May 2008
Volume 49, Issue 13
Free
ARVO Annual Meeting Abstract  |   May 2008
Early Retinal Reorganization May Cause Visual Abnormalities in Rhodopsin Transgenic Rats
Author Affiliations & Notes
  • T. J. McGill
    Neuroscience, University of Lethbridge, Lethbridge, Alberta, Canada
  • G. T. Prusky
    Neuroscience, University of Lethbridge, Lethbridge, Alberta, Canada
  • M. M. LaVail
    Beckman Vision Center, University of California, San Francisco, San Francisco, California
  • G. Luna
    Neuroscience Research Institute, University of California Santa Barbara, Santa Barbara, California
  • S. K. Fisher
    Neuroscience Research Institute, University of California Santa Barbara, Santa Barbara, California
  • G. P. Lewis
    Neuroscience Research Institute, University of California Santa Barbara, Santa Barbara, California
  • Footnotes
    Commercial Relationships  T.J. McGill, None; G.T. Prusky, None; M.M. LaVail, None; G. Luna, None; S.K. Fisher, None; G.P. Lewis, None.
  • Footnotes
    Support  Foundation Fighting Blindness Canada-Scholarship (TJM); NIH Grants EY01919, EY06842, EY00888; FFB; RPB
Investigative Ophthalmology & Visual Science May 2008, Vol.49, 2987. doi:https://doi.org/
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    • Get Citation

      T. J. McGill, G. T. Prusky, M. M. LaVail, G. Luna, S. K. Fisher, G. P. Lewis; Early Retinal Reorganization May Cause Visual Abnormalities in Rhodopsin Transgenic Rats. Invest. Ophthalmol. Vis. Sci. 2008;49(13):2987. doi: https://doi.org/.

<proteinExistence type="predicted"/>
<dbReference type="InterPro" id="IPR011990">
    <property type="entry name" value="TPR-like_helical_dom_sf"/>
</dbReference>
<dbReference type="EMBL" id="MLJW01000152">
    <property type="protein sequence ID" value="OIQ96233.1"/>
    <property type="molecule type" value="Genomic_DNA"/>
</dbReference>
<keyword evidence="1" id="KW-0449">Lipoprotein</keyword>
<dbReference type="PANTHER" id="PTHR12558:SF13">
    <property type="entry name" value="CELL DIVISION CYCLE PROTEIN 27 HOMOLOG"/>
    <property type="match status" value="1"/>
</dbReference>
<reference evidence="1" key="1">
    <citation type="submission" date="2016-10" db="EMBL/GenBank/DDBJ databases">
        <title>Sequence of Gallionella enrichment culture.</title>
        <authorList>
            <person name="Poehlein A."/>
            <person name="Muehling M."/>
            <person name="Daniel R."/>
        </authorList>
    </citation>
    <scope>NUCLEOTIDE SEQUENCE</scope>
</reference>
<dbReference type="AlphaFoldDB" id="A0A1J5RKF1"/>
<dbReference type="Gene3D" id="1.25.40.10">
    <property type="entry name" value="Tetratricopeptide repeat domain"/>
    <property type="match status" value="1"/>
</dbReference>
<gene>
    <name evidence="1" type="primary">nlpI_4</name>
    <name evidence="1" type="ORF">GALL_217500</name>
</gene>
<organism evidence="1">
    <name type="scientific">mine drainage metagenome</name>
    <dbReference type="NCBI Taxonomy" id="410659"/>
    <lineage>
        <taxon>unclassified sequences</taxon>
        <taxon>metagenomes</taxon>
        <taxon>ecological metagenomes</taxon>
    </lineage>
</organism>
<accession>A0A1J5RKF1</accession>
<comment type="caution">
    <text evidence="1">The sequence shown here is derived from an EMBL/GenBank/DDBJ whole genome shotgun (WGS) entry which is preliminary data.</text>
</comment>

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      © ARVO (1962-2015); The Authors (2016-present)

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Abstract

Purpose: : Previous studies report that transgenic rats with the S334ter-4 rhodopsin mutation do not exhibit significant retinal reorganization until late stages of retinal degeneration. In addition, electroretinogram (ERG) a- and b-wave amplitudes and outer nuclear layer (ONL) thickness measurements, which are near normal until postnatal day 60 (P60), do not predict deficits in behaviorally measured visual thresholds which appear ~P20. Therefore, the purpose of the present study was to determine if more sensitive sampling methods could detect early non-adaptive reorganization of the retina that could account for the discrepancies between ERG and behavioral measurements.

Methods: : Age-matched Long-Evans and S334ter line 4 transgenic rats were used. Eyes were removed at ages ranging from P15 to P40, immersion fixed in 4% paraformaldehyde, embedded in agarose and subsequently sectioned at 100 µm. Sections were labeled with various antibodies to proteins in photoreceptors, second and third order neurons, synaptic vesicles and ribbons, and glial and microglial cells. Their distribution was determined using an Olympus FluoView confocal microscope.

Results: : Long-Evans rats exhibited a typical developmental shift in ribbon formation and opsin expression between P15 and P30: synaptic ribbons in the OPL changed from a rounded appearance to their normal crescent shape. Rod opsin levels were initially elevated in the ONL but became restricted to the outer segments. S334ter-4 rats, however, exhibited persistent abnormal synaptic terminals (anti-synaptophysin and -CtbP2) and continuous rod opsin expression was found throughout the ONL. Glial growth (anti-GFAP and vimentin) into the subretinal space and microglial cell activation (Isolectin B4) were evident by P30. Horizontal cell neurite outgrowth (anti-neurofilament) into the ONL was evident by P40.

Conclusions: : Early retinal reorganization in S334ter line 4 rats is evident shortly before behavioral deficits are observed. These data suggest that significant cellular and molecular changes occur before gross anatomical changes are evident, and that these changes may non-adaptively affect retinal function.

Keywords: retina • degenerations/dystrophies • plasticity 
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